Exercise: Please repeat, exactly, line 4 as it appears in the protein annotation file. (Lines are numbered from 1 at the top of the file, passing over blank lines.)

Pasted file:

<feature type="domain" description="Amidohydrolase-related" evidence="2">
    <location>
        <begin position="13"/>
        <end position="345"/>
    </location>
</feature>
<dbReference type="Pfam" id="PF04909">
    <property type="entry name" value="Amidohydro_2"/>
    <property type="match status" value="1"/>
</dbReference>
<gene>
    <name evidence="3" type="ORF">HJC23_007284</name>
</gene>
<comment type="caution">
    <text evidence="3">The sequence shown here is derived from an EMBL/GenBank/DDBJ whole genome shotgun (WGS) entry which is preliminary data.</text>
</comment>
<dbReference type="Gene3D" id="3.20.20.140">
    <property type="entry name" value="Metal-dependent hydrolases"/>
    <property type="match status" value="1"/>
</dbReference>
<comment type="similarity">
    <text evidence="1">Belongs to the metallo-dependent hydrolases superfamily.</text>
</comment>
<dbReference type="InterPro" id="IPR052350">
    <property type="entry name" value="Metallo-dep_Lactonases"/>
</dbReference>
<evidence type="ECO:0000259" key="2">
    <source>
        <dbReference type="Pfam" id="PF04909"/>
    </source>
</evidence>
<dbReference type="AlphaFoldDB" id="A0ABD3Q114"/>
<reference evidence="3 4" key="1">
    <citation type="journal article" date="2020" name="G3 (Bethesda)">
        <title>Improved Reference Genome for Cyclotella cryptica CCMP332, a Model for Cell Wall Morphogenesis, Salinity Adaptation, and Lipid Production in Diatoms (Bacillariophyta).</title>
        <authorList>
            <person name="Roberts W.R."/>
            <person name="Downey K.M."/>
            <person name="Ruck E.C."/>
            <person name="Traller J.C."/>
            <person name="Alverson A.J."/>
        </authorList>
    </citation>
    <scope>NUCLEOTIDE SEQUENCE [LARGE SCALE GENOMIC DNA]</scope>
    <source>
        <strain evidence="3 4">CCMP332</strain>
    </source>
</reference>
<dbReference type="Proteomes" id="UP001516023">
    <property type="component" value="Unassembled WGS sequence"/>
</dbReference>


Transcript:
        <end position="345"/>